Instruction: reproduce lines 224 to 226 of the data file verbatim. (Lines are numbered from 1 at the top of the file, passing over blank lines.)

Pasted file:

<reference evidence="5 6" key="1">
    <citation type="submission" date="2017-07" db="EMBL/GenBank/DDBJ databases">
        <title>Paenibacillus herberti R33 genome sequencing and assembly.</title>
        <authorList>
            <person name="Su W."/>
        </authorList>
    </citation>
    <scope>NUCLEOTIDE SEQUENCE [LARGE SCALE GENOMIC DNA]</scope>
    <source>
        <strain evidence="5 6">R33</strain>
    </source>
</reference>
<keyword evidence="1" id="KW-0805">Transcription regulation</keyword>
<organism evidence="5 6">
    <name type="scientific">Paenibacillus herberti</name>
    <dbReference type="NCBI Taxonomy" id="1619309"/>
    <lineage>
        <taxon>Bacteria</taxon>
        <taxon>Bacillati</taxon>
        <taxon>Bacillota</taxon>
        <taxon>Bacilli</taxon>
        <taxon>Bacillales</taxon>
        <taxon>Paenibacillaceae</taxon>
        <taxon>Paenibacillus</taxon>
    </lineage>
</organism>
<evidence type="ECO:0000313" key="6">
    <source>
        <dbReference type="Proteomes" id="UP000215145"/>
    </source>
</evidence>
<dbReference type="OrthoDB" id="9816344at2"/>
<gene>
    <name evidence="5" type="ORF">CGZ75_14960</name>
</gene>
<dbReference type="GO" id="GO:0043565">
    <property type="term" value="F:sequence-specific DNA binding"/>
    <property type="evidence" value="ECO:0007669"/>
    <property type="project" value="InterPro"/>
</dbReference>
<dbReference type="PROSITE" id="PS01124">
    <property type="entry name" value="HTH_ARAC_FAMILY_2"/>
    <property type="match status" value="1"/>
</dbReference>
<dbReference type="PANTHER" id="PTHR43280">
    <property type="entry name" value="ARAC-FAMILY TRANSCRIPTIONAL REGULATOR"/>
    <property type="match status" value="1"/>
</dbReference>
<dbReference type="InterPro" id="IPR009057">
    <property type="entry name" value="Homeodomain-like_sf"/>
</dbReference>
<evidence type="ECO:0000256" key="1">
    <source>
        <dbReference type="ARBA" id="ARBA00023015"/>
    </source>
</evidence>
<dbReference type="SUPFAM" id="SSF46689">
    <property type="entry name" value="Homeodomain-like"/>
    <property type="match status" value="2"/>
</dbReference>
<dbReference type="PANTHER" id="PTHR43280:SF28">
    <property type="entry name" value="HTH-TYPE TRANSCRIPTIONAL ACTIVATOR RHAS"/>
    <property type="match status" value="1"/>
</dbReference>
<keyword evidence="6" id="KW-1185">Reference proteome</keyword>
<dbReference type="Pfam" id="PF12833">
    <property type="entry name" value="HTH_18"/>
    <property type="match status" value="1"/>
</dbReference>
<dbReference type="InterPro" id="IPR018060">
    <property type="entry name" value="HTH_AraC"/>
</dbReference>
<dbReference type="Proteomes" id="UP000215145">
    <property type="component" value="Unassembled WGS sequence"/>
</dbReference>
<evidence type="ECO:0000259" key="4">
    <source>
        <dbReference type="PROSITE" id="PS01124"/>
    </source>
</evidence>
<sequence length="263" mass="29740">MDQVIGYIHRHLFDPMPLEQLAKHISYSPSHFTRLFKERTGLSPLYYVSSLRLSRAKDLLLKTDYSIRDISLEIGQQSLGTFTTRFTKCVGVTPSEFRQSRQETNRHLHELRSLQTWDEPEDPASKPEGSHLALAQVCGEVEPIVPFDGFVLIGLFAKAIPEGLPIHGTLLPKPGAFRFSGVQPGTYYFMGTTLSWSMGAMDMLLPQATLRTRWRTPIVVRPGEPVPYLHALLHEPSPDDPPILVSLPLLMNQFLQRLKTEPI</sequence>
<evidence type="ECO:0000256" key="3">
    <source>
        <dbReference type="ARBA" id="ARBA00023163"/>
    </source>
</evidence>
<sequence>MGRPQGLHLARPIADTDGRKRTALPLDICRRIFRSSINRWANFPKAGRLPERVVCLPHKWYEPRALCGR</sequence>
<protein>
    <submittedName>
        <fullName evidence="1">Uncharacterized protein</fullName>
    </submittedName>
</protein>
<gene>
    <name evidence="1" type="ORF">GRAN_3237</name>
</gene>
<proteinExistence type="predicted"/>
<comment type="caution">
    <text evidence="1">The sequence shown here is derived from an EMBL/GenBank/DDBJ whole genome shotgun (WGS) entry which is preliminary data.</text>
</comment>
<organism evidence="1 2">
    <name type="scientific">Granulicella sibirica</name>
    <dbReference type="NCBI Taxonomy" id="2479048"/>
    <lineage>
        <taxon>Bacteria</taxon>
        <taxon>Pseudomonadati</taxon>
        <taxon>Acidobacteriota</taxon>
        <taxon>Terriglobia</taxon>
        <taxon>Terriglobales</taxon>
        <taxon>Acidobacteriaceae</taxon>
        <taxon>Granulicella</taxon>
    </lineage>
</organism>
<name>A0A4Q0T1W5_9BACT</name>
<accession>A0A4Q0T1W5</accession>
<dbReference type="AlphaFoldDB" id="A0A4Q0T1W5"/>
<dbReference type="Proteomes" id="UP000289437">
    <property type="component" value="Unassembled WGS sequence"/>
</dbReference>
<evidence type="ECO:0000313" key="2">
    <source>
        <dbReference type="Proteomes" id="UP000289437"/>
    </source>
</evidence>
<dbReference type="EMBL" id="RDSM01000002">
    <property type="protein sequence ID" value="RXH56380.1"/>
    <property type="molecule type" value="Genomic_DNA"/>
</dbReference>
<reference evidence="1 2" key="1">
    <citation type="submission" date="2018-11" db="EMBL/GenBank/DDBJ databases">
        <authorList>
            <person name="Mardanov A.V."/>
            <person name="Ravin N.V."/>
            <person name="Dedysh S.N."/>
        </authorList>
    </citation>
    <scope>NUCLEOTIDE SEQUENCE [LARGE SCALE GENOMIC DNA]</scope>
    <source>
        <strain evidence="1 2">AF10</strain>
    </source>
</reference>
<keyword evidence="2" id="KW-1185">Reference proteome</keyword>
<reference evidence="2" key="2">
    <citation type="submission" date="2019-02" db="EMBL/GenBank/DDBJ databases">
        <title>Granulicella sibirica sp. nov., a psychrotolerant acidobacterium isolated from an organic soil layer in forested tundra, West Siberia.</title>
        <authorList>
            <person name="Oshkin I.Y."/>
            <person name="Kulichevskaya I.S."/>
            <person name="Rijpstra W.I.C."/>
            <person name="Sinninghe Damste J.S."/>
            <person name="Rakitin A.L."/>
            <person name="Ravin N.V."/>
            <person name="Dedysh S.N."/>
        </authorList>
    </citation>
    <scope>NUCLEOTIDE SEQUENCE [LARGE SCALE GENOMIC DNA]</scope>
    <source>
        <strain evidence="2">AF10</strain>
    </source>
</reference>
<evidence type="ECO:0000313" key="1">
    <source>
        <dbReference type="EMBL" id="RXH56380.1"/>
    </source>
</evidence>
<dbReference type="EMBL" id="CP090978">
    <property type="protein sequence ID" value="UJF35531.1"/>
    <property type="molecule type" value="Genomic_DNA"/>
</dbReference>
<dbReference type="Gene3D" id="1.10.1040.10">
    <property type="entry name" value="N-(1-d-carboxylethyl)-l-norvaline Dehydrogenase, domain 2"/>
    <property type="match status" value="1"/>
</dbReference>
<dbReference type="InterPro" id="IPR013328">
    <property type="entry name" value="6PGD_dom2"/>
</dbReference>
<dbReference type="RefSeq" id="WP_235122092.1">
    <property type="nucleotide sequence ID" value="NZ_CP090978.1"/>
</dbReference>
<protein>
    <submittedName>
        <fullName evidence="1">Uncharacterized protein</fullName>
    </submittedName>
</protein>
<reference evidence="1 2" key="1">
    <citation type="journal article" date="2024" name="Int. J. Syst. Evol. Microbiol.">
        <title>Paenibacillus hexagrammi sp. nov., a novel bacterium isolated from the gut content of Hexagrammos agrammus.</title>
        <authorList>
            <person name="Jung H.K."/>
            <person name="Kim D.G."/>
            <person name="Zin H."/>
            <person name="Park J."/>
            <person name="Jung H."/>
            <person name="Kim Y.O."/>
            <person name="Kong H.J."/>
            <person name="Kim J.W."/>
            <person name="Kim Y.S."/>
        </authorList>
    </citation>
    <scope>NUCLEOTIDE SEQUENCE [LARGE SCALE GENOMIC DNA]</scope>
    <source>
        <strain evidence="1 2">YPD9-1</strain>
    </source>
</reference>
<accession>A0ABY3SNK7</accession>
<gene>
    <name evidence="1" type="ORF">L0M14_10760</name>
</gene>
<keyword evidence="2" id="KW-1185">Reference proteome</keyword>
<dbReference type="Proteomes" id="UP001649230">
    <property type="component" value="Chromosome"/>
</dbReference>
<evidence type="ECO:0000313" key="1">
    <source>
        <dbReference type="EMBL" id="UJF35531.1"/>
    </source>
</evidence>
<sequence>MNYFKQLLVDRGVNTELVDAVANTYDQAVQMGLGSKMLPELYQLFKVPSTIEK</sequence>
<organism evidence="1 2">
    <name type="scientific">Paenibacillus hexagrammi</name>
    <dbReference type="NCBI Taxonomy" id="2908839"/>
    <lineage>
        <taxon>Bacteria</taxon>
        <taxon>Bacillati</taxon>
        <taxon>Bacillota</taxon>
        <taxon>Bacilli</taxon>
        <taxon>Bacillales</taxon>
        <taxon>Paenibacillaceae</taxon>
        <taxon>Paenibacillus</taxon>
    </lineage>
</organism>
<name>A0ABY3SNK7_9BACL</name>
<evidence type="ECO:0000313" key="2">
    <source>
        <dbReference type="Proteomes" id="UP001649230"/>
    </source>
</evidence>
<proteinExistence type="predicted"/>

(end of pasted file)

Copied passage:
        <taxon>Bacillota</taxon>
        <taxon>Bacilli</taxon>
        <taxon>Bacillales</taxon>